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            • #7
              Originally posted by WaterEng
              A 20" filter with activated carbon cartridge will not provide effective chlorine or chloramine removal for long if its run at 5 gpm. The flow rate should be on the order of 2 to 2.5 gpm to provide appropriate residence time with the carbon and improve the life and utilization of the media.
              Thanks. I gave the figure of 5gpm to show the order of magnitude for flow rate, so as to give an estimate for the time necessary to filter the OP's 3.5 barrels. Running at these lower rates still gives a cycle time for that volume of 40-50mins, which seems reasonable.

              As AA says, in recent years the wine industry has started to move away from sulphite use due to allergen labelling concerns. Whilst the primary use is as an oxygen-scavenger, it is the presence that is the issue rather than the reason.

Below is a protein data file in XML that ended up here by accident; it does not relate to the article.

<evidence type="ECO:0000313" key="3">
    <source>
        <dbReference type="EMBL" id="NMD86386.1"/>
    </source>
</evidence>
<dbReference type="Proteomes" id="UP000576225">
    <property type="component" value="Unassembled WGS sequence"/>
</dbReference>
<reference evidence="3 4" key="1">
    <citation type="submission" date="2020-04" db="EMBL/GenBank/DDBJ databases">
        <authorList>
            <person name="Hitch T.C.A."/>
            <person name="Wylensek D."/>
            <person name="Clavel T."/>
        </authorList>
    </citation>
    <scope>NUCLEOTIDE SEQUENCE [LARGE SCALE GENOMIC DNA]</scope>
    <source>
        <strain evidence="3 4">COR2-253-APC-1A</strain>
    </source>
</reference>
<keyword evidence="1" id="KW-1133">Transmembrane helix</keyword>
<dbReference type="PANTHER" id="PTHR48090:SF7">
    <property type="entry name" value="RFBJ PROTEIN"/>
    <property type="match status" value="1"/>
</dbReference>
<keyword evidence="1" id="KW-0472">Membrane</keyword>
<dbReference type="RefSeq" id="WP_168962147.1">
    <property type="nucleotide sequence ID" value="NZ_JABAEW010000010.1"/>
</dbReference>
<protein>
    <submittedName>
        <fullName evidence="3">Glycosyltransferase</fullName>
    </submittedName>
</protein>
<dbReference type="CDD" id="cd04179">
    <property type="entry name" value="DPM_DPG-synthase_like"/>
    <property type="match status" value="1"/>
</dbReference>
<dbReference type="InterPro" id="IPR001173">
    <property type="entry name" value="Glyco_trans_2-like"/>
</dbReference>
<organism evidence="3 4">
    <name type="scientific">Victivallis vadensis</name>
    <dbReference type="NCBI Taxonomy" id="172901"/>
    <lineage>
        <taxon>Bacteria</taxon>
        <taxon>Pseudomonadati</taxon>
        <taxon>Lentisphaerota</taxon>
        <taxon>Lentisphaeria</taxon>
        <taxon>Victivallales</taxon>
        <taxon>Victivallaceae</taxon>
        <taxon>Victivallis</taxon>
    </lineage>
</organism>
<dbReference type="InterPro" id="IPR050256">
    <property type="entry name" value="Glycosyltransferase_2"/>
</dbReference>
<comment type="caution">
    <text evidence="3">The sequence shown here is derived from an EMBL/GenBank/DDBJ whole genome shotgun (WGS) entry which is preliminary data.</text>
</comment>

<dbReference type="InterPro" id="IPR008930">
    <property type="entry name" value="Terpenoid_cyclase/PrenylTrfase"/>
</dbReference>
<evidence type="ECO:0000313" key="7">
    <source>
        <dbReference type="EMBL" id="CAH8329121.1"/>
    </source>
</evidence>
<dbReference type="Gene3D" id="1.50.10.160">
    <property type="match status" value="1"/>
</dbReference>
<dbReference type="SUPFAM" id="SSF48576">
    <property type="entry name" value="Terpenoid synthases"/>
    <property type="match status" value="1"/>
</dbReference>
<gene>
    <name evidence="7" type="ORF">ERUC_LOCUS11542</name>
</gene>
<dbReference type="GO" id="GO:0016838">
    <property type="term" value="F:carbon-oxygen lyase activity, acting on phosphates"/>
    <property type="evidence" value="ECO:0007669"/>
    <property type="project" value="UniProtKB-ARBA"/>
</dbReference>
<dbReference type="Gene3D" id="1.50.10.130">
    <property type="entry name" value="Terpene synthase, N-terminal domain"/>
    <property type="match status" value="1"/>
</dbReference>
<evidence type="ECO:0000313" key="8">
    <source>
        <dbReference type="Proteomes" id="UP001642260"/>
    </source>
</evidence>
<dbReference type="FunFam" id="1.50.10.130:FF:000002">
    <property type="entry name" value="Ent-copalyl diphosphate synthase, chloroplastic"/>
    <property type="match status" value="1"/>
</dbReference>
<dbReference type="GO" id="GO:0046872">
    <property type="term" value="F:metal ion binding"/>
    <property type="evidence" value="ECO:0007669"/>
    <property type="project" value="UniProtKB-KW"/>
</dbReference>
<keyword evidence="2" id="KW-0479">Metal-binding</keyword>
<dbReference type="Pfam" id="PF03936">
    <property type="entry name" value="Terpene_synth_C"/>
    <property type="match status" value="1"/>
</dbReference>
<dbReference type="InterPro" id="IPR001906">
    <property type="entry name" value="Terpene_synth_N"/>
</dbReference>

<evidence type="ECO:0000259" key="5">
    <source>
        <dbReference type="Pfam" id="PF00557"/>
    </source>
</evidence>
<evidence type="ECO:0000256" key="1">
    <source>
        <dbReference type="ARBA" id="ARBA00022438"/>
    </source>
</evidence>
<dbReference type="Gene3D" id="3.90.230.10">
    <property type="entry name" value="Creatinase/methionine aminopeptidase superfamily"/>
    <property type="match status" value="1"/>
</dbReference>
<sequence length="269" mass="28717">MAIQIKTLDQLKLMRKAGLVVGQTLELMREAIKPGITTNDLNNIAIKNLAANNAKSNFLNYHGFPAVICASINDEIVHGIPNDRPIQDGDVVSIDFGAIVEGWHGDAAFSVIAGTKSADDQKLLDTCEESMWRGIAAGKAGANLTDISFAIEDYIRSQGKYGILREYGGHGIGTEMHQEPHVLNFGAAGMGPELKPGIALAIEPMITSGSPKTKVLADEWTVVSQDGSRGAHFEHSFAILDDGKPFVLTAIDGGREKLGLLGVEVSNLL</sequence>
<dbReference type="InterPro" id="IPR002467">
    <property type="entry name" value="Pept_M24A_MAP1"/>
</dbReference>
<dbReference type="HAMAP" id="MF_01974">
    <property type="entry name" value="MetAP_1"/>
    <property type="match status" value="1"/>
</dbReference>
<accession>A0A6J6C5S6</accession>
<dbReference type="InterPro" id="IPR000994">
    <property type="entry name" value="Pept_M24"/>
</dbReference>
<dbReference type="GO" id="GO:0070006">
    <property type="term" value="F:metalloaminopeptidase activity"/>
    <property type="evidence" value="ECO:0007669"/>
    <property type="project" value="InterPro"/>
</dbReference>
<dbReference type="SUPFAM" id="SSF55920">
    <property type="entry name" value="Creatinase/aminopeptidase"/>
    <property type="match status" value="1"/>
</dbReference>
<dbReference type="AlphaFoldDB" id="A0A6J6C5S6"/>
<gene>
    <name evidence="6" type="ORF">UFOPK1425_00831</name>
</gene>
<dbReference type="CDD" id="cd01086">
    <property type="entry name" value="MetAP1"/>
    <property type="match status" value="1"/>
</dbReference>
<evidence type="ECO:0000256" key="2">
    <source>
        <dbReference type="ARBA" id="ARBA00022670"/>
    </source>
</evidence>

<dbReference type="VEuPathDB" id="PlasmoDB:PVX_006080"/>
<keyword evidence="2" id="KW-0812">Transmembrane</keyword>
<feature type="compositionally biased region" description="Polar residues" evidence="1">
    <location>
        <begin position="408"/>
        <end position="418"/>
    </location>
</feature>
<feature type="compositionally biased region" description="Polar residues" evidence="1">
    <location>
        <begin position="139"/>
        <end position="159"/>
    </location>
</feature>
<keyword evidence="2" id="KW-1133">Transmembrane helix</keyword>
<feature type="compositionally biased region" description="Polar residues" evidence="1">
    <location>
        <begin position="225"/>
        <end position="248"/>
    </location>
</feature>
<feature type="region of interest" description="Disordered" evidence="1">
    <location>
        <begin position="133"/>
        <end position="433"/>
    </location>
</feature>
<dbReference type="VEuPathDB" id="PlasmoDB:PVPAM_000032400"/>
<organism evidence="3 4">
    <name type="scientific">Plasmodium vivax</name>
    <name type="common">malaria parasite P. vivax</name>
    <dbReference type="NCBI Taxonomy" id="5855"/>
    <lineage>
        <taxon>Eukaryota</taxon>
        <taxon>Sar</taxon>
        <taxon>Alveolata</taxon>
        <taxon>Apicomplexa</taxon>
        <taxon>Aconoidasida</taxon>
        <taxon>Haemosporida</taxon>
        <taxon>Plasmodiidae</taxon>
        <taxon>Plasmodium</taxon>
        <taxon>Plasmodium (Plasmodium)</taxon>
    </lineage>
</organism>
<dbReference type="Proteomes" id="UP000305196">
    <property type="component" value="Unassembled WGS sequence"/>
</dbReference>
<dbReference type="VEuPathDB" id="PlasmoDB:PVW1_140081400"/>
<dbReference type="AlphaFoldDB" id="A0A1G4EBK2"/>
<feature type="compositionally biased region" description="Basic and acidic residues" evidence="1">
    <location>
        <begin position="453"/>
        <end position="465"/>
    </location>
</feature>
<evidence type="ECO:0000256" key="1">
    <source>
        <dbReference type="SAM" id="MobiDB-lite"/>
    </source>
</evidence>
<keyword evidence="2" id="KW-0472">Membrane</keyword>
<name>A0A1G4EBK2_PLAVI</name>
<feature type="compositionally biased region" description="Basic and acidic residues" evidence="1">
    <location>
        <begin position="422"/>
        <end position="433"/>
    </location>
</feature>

Mixing of any additives needs to be effective to ensure they are doing their job, whereas all the water has to pass through a filter.

              How does the cost of a 20" filter housing stack up against a good in-tank mixer?

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              • #8
                Originally posted by KWLSD
                How does the cost of a 20" filter housing stack up against a good in-tank mixer?
                We already have a state of the art in-tank mixer like the one pictured here: http://i00.i.aliimg.com/photo/v0/207...rill_mixer.jpg

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                • #9
                  I have a question concerning this thread. The brewery I work in does not have carbon filtering, and the last brewer suggested using Potassium Metabisulfite treatment. In the reading I've done, using this treatment will break down chloramine to ammonium and chloride. I don't have a chemistry degree, does anyone have the equation to calculate how much chloride I would be releasing, or is the level low enough to be negligible for calculating chloride additions?